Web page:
Key Biscayne, Florida. Top-ranked Novak Djokovic advanced to his first final since winning the Australian Open by beating Juan Monaco 6-0, 7-6 (5) on Friday at the Sony Ericsson Open.
Djokovic’s opponent Sunday will be 2009 champion Andy Murray, who advanced with a walkover when Rafael Nadal withdrew hours before their semifinal because of a left knee injury. Nadal said the injury has been getting worse, but he hopes for a quick recovery to avoid missing any of the upcoming clay-court season.
“In the tiebreak I stayed calm and focused and closed it out when I needed to,” Djokovic said.
The final will be Djokovic’s first since winning the Australian Open for his fifth Grand Slam title and third in a row.
Djokovic won a quick first set and a 96-minute second set against Monaco, an Argentine playing in just his second Masters 1000 semifinal. Djokovic was broken for the only time when he served for the match, but in the tiebreaker he took the lead for good by winning a 26-stroke rally to go up 4-3.
Grinding tiebreaker rallies twice left Monaco with his hands on his knees afterward trying to recover. On match point, he pushed a forehand into the net.
The drama at the finish seemed unlikely when Djokovic dominated at the start. The first set took only 27 minutes, and Monaco won just seven points, two on double-faults by Djokovic.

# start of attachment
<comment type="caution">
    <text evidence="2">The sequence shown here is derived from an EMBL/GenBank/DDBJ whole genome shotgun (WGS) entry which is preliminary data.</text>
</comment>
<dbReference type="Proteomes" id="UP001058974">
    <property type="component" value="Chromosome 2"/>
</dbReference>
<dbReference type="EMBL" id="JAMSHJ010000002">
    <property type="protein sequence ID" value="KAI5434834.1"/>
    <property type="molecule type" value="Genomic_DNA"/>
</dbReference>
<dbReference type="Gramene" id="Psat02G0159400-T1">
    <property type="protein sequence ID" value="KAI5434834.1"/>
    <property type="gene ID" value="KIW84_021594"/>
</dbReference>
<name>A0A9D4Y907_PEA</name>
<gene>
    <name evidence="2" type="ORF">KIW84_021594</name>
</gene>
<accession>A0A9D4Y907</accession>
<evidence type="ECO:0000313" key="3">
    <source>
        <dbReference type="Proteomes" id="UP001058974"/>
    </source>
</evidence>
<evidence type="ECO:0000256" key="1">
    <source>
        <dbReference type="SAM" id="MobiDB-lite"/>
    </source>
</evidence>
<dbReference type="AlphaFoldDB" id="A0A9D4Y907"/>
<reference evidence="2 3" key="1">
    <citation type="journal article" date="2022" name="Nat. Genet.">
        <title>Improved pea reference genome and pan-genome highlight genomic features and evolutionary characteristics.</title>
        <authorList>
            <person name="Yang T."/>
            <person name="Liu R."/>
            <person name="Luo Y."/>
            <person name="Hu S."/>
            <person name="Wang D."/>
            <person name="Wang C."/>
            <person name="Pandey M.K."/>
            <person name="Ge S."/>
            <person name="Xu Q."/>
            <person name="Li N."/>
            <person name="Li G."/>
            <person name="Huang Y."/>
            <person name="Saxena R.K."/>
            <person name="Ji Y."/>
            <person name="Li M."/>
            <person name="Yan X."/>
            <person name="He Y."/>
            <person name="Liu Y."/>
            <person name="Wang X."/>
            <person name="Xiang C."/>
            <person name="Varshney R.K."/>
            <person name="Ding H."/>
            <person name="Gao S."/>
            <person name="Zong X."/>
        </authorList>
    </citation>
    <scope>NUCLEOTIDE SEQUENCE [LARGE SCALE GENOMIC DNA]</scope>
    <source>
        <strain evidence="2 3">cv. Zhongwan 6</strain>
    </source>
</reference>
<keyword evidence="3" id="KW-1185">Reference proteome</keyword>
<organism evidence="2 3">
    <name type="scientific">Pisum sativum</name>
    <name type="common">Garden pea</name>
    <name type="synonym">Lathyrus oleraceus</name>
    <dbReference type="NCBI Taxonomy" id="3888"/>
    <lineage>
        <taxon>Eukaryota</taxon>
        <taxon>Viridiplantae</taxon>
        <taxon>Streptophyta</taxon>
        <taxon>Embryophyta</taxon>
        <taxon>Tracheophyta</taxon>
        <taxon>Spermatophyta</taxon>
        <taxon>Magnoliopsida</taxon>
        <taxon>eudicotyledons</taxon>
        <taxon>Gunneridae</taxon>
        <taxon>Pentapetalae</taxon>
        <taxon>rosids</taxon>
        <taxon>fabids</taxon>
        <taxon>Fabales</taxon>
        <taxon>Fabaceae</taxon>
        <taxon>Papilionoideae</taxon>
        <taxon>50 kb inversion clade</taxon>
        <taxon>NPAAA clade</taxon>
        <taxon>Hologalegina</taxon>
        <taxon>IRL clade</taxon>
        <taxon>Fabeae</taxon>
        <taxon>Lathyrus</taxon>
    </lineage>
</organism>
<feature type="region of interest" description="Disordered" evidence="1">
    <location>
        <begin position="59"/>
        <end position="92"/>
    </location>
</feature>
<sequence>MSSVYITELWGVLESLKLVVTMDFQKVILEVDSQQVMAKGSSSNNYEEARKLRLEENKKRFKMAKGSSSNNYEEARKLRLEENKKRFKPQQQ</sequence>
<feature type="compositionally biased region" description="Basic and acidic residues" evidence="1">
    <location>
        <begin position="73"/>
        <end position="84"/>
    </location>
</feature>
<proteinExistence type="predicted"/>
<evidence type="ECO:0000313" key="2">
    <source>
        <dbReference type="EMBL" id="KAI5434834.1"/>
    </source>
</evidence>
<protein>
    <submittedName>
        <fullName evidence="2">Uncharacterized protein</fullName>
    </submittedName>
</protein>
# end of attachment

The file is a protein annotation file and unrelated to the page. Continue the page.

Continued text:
Thanks to South Florida’s large Argentine population, Monaco had plenty of support from the capacity crowd. Fans sang in Spanish, encouraging a comeback, and he obliged.
“All the credit to him for staying in the match, fighting and coming back,” Djokovic said. “It was the semifinals. It was never going to be easy.”
Monaco’s first serve kept him in the second set, and Djokovic wobbled briefly. Serving at 5-4, he fell behind love-40, erased all three break points but then double-faulted. Monaco finally broke when Djokovic pushed a forehand into the net for 5-5.
“I couldn’t close it out,” Djokovic said. “But OK. I’m in the final, and that’s a positive fact. I’ll try in the final not to have that letdown.”
Djokovic’s experience in big matches showed at the finish, and he improved to 89-8 since the beginning of last year. Monaco fell to 0-5 against the Serb, winning just one of 13 sets.
“The first set was incredible,” Monaco said. “He played like the real No. 1. It was tough for me. Then it was big fight in the second set, but he really deserved to win.”
Djokovic seeks his third Key Biscayne title and second in a row. He has a 7-5 record against Murray and won when they met in the Australian Open semifinals in January.
“We know each other really well,” Djokovic said. “It’s going to be a good match.”